The National Fish and Wildlife Foundation and ConocoPhillips have announced grants totaling $994,000 in support of efforts to improve habitats and water and biodiversity conservation projects in six states.
Awarded through the ConocoPhillips SPIRIT of Conservation and Innovation Program — a partnership between NFWF, ConocoPhillips, and the U.S. Fish and Wildlife Service — the grants will generate $1.9 million in matching contributions, for a total of $2.9 million for projects in Alaska, Colorado, Idaho, Louisiana, Texas, and Wyoming.
In Alaska, the grants will support efforts to remove a stream passage barrier and open up seven miles of habitat for five species of Pacific Salmon, study the use of northern Alaska's barrier island ecosystem by nesting common eiders, and determine the most important staging sites on the Arctic Coast for arctic breeding shorebirds. Projects in Colorado and Texas will focus on restoring grassland bird habitat and engaging landowners in voluntary habitat practices, while those along the Gulf Coast will rapidly accelerate mangrove planting and expand oyster reefs to improve wetland health and prevent coastal erosion. And in Idaho and Wyoming, an innovative pilot water market for groundwater recharge is expected to improve the Teton River aquifer by ten thousand acre feet and promote wetland health and streamflow.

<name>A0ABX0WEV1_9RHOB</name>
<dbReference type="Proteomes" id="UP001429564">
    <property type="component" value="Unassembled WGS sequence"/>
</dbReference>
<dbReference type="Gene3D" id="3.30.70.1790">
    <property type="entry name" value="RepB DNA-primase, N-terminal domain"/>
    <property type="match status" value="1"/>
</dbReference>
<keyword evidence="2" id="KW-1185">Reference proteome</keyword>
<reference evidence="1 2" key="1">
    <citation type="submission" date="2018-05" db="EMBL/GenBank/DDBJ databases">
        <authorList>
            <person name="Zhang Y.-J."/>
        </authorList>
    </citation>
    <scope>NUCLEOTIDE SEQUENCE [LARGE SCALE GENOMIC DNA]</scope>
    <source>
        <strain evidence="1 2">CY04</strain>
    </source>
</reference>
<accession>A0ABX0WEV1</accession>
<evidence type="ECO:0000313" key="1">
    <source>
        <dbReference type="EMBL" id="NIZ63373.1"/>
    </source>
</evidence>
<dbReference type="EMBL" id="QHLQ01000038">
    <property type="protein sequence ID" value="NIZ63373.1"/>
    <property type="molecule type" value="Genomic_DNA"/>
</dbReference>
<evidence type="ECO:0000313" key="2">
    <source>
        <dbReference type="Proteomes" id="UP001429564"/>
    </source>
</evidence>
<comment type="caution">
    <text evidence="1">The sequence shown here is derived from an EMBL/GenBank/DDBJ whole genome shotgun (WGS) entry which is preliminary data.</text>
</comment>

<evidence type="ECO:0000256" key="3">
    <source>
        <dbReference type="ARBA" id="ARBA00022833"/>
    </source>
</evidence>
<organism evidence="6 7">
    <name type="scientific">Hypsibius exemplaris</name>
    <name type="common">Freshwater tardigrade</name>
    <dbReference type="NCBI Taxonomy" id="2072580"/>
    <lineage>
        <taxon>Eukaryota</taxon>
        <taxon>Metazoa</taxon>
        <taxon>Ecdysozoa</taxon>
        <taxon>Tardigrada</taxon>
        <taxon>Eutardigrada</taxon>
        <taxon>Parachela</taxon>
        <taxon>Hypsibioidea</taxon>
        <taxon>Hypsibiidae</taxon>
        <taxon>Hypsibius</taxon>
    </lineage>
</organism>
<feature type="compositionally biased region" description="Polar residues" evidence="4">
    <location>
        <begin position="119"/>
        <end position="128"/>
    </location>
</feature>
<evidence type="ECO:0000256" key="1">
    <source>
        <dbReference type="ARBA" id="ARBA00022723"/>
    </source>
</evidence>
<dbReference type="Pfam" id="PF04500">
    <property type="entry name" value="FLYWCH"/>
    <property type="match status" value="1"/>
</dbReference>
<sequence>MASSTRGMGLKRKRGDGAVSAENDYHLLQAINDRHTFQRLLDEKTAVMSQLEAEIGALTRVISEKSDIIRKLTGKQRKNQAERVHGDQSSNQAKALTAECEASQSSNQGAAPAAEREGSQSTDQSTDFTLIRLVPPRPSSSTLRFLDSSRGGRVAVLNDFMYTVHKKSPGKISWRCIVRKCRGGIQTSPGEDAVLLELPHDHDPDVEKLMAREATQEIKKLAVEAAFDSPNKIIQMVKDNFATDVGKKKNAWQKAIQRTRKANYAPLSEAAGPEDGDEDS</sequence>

"These grants combine proven approaches and cutting-edge practices to maximize conservation benefits," said NFWF executive director and CEO Jeff Trandahl. "They will support time-tested, cost-effective habitat restoration strategies in key areas while also providing resources to foster the application of emerging tools to address some of the most pressing conservation challenges in these locations."